Electronic Theses and Dissertations





Document Type


Degree Name

Doctor of Philosophy


Counseling Psychology

Committee Chair

Elin Ovrebo

Committee Member

Suzanne H. Lease

Committee Member

Catherine A. Simmons

Committee Member

Douglas C. Strohmer


Intimate partner violence (IPV) in the United States is a widely prevalent issue that impacts men and women, individuals of diverse racial/ethnic backgrounds, and individuals in heterosexual and same-sex couples. The present investigation examined whether mental health trainees' perceptions of an IPV scenario varied based on how the race and sexual orientation of the couple was described. The 150 mental health graduate student participants were randomly assigned a vignette depicting an IPV situation where the partners were described as 2 African American males, 2 White males, 2 African American females, 2 White females. Participants were asked to rank their most preferred treatment recommendations for the victim, and participants' levels of ethnocultural empathy and gender role stereotypes were investigated as potential predictors of IPV perceptions. No significant differences were found in IPV perceptions or treatment recommendations based on how the race and sexual orientation of the couple was described. Ethnocultural empathy and gender role stereotypes were both found to be significantly correlated with perceptions of the IPV scenario, but only gender role stereotypes was found to account for a significant amount of unique variance in IPV perceptions when controlling for ethnocultural empathy. Several demographic variables were significantly related to ethnocultural empathy, gender role stereotypes, and domestic violence beliefs. The findings and implications for mental health graduate training are discussed.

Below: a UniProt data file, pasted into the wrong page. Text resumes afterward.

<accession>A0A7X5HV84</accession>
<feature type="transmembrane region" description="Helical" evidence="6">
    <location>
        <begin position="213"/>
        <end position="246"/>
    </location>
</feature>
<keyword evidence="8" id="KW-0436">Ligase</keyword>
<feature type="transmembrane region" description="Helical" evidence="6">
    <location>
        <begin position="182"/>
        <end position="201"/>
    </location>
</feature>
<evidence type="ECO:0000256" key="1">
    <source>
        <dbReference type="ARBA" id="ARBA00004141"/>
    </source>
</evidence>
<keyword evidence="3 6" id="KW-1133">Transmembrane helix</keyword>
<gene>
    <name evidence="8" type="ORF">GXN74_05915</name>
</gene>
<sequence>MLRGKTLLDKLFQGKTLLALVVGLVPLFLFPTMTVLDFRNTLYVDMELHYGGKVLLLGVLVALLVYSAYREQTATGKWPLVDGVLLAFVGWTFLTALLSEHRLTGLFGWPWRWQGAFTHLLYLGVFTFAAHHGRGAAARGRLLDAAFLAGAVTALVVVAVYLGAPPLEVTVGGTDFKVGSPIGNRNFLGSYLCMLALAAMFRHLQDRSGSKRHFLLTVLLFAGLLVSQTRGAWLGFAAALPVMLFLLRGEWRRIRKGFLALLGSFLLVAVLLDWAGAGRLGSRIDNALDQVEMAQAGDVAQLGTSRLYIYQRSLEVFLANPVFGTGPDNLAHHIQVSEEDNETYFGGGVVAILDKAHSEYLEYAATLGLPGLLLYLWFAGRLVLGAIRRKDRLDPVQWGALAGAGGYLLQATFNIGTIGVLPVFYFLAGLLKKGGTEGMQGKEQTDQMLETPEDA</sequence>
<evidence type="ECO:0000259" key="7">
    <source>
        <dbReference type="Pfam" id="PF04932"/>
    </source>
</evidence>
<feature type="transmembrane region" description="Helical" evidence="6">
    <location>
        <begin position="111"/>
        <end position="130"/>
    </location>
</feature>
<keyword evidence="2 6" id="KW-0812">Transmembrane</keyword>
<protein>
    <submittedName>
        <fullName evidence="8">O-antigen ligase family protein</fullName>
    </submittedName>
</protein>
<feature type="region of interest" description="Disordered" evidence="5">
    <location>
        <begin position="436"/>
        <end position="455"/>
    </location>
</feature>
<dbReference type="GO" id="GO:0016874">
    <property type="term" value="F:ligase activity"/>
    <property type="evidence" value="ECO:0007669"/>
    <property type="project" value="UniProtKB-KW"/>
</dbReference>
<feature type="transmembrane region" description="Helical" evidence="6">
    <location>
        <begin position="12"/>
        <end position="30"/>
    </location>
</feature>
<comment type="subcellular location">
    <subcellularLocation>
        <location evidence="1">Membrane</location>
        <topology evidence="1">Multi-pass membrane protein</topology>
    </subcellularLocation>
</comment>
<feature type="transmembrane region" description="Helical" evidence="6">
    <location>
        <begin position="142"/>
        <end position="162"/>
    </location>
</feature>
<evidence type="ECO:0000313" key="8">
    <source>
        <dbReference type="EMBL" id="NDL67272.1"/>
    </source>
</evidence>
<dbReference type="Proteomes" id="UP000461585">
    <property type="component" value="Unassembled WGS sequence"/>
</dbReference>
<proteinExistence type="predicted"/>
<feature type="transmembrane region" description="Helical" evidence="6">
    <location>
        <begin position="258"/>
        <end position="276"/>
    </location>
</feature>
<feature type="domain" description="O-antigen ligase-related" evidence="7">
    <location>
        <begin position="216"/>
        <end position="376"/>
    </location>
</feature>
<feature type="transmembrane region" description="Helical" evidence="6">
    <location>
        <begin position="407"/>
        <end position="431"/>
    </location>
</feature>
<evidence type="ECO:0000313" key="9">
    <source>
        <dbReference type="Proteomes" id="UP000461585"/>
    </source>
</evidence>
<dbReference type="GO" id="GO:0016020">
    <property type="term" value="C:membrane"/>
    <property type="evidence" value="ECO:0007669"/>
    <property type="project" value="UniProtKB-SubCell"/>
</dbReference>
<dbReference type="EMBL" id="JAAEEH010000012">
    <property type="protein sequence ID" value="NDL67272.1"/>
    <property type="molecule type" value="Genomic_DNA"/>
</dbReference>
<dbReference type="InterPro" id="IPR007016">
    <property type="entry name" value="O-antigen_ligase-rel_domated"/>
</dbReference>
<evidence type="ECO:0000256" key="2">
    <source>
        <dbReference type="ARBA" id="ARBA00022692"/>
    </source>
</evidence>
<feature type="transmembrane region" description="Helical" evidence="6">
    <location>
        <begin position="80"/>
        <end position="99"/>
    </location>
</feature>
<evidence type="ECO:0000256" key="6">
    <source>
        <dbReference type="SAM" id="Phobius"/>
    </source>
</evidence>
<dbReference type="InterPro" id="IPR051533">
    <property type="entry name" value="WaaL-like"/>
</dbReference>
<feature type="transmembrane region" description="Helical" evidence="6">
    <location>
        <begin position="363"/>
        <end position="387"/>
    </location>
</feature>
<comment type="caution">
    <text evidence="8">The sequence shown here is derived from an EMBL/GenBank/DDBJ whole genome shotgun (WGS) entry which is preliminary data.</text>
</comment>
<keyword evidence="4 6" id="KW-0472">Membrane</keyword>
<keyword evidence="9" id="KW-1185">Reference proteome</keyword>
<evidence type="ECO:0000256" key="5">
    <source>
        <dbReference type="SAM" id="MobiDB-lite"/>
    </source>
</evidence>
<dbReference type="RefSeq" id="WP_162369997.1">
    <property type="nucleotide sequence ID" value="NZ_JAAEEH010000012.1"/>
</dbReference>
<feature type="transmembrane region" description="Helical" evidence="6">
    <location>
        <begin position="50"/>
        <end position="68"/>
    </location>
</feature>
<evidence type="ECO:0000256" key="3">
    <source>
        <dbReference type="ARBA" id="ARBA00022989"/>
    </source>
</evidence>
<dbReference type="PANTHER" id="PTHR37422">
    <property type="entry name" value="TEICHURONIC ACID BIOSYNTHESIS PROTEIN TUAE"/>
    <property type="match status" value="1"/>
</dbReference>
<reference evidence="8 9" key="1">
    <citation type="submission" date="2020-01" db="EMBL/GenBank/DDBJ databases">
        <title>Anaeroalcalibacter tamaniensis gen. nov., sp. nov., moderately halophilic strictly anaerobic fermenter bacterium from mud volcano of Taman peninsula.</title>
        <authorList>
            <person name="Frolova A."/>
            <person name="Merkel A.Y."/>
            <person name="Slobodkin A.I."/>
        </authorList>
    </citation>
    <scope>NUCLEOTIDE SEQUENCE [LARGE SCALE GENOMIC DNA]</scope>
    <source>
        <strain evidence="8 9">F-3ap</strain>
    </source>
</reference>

Data is provided by the student.

Library Comment

Dissertation or thesis originally submitted to the local University of Memphis Electronic Theses & dissertation (ETD) Repository.